Anonymous access to the data must be allowed for public data, including access through anonymous proxies. Data should not be hidden behind "walled gardens," accessible only to certain classes of Internet users. To use analogies from earlier periods of the Internet, data only accessible via AOL, Internet 2, or Bloomberg would be considered to be presented in a discriminatory manner. This principle reiterations some of the goals of principle 4, accessibility.
Proprietary formats add unnecessary restrictions over who can use the data, how it can be used and shared, and whether the data will be usable in the future.
While some proprietary formats are nearly ubiquitous, it is nevertheless not acceptable to use only proprietary formats. Likewise, the relevant non-proprietary formats may not reach a wide audience. In these cases, it may be necessary to make the data available in multiple formats.
Because government information is a mix of public records, personal information, copyrighted work, and other non-open data, it is important to be clear about what data is available and what licensing, terms of service, and legal restrictions apply. Data for which no restrictions apply should be marked clearly as being in the public domain.
The first part of the accessibility principle speaks of availability, meaning the ability for the entirety of the data to be acquired over the Internet. A data set being large does not exempt it from the requirements in this section. Disks are cheap and high definition video is no longer hard to achieve and distribute. When data sets are too large to be made available in whole, in bulk, directly from the source, assistance from the nonprofit and private sector must be sought. As a last resort, a rotation scheme can be deployed to make available a limited window of data at a time.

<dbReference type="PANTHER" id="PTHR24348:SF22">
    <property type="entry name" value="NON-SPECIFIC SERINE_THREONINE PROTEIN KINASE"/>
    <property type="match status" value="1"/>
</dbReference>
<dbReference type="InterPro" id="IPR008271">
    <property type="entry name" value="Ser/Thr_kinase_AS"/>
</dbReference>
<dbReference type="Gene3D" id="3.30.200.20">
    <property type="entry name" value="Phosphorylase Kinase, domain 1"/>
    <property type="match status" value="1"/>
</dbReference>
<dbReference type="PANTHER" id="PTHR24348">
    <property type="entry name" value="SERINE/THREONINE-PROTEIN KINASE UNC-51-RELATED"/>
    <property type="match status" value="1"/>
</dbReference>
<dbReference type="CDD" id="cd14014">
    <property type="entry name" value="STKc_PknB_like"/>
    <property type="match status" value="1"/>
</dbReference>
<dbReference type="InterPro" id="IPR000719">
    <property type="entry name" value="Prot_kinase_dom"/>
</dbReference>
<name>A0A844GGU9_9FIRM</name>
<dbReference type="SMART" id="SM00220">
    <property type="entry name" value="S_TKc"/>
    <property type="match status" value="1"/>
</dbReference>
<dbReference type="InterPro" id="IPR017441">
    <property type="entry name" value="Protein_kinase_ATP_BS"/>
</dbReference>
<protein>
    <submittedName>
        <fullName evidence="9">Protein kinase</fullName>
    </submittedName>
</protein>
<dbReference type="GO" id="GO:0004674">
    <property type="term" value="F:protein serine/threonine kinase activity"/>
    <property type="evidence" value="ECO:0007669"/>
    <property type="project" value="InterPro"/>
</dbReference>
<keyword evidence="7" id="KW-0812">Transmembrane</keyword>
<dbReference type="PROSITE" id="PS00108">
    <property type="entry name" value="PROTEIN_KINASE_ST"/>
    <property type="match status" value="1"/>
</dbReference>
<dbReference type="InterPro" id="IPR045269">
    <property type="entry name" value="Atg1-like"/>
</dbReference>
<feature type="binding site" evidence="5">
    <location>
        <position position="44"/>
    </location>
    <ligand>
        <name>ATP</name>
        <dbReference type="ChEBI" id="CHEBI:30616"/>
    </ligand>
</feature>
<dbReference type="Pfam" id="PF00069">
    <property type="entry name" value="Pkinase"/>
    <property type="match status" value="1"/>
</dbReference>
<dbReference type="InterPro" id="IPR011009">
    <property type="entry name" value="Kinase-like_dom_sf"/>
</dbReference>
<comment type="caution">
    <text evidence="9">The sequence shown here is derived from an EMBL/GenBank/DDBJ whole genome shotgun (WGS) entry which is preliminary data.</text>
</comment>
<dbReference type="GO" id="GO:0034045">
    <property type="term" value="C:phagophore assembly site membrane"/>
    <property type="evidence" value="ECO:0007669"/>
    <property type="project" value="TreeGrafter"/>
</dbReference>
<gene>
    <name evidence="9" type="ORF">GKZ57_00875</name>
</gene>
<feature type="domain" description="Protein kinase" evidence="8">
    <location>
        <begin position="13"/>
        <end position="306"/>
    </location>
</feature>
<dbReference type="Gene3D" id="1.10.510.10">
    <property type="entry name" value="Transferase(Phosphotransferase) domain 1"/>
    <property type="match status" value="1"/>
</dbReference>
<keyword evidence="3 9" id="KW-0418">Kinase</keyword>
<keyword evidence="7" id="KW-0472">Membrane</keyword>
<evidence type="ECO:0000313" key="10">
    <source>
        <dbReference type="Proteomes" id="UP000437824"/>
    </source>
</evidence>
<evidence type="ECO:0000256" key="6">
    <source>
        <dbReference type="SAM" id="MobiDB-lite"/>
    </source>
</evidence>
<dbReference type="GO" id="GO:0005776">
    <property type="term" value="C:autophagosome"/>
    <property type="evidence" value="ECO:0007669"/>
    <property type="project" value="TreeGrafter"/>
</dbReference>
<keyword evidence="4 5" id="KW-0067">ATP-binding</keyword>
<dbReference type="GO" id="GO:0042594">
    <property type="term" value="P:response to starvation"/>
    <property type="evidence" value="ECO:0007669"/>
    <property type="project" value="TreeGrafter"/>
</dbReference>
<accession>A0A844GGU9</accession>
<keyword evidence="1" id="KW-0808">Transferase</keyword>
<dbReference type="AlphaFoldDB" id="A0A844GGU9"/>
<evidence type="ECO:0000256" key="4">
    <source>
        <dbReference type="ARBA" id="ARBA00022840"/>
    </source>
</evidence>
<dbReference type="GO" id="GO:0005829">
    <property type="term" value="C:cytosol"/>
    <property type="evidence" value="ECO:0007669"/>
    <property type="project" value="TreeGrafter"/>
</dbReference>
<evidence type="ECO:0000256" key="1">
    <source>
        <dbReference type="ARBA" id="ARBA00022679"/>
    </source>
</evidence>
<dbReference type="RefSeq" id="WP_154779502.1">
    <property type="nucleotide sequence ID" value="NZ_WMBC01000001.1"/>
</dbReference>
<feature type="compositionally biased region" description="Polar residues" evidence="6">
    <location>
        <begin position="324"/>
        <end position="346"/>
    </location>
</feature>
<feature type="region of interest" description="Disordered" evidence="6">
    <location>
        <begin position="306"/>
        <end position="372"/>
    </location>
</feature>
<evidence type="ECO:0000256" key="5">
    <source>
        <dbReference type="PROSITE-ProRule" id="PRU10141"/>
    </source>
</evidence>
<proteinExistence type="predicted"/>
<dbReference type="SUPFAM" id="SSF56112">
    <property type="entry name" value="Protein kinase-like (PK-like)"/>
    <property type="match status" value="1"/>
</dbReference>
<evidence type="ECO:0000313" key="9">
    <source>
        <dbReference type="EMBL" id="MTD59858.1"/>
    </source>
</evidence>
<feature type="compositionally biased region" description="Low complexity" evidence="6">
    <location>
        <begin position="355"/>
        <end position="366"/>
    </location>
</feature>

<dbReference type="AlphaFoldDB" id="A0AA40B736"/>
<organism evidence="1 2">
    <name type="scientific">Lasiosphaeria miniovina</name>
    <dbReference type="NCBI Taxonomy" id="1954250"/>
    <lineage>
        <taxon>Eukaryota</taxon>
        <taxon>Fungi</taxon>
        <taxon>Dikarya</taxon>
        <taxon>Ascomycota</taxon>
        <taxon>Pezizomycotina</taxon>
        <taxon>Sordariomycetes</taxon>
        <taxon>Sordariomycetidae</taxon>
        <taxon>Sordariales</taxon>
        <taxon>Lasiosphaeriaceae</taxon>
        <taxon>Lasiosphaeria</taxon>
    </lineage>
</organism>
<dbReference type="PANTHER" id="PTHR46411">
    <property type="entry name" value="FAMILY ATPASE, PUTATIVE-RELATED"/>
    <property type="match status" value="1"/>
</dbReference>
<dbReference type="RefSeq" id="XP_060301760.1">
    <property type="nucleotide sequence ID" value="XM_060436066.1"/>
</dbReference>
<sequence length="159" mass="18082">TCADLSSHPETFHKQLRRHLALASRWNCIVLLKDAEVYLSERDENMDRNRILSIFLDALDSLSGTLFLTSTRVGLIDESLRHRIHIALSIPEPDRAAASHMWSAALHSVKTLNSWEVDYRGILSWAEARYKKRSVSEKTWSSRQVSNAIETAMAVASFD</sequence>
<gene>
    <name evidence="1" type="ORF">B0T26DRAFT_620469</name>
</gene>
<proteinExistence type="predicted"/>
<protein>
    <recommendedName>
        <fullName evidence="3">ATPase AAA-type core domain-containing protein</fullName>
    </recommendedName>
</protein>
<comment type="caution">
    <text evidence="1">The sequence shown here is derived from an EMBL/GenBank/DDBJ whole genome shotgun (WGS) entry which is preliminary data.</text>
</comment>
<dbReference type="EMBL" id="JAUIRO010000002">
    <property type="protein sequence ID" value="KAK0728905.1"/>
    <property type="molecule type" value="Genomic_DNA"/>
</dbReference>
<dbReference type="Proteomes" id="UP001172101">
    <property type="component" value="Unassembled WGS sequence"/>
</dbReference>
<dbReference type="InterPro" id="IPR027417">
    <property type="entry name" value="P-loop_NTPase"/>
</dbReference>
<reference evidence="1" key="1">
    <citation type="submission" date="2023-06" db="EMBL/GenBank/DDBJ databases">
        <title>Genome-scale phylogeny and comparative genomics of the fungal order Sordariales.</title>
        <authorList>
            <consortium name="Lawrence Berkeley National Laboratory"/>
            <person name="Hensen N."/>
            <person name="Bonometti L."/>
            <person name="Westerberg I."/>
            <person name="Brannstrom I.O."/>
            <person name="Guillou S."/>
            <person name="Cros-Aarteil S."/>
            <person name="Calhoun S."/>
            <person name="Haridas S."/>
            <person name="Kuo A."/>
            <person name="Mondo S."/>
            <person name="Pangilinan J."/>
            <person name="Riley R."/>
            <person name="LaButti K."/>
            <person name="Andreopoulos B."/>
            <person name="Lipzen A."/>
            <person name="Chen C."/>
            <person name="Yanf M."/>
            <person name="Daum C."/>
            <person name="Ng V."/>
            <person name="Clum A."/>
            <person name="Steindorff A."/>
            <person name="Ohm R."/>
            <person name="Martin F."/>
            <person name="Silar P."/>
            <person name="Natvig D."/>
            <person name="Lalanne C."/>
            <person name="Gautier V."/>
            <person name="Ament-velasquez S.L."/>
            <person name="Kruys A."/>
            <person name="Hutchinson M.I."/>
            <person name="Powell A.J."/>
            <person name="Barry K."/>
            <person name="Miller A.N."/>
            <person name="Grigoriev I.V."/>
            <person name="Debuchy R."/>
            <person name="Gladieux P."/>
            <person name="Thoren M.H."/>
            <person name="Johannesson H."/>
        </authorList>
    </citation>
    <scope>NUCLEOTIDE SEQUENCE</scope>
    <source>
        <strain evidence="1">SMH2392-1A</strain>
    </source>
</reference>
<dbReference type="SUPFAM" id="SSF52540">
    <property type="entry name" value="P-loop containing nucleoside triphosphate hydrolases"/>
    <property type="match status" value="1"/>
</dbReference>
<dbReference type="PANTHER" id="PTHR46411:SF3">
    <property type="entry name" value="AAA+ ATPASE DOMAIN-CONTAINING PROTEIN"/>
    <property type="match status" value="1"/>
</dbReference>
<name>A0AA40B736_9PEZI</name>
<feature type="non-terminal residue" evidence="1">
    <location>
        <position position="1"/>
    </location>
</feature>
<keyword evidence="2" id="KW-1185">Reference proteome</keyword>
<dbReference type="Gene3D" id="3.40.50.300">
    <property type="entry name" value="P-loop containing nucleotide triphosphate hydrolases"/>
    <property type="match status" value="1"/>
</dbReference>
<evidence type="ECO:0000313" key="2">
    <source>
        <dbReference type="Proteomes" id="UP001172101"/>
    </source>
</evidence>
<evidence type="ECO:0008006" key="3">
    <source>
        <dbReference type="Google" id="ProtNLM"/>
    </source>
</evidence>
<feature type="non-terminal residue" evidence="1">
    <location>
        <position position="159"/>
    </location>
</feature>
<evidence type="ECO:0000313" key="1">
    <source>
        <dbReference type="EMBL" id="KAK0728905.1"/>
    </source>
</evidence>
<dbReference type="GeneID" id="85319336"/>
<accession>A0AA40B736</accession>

Accessibility also relates to uses by disabled individuals. Accessibility initiatives to be followed include the World Wide Web Consortium'sWeb Accessibility Initiative, and in the United States Section 504 and Section 508 of the federal Rehabilitation Act and Section 255 of the federal Telecommunications Act.
Benchmarks for accessibility include whether existing tools are available to process the data and whether tools that use the data could enable vision-impaired individuals to achieve the same comprehension of the data as a sighted individuals, for instance using a Braille workstation or a screen reader, and whether non-English-speaking individuals can use a web service to translate the data (in this case a document) into another language.
For tabular or structured data, each record should include an identifier. This identifier should be persistent across revisions to the data set so that external references to individual record can follow updates. The identifier can be a globally unique URI identifier following Semantic Web best practices, for instance. The data format should be documented so that those familiar with the domain of the data set can understand it. All columns, tags, and abbreviations should be described. However, XML schema or the like are not necessary.
A benchmark for meeting this requirement is whether a programmer can build a parser for the data in a scripting language in just an afternoon. That parser should be able to crawl through the published dataset and push the data into a database.
There should be a means of notifying users of the data to changes in the data format. A mail list or RSS feed aimed at data users, plus a document describing the history of the data format, are recommended.
Benchmarks for meeting these requirements include whether the data can be used in applications based entirely on free software (including license and patent free), and whether individuals are able to redistribute the data without restriction, without requiring the permission of any third party (including the government).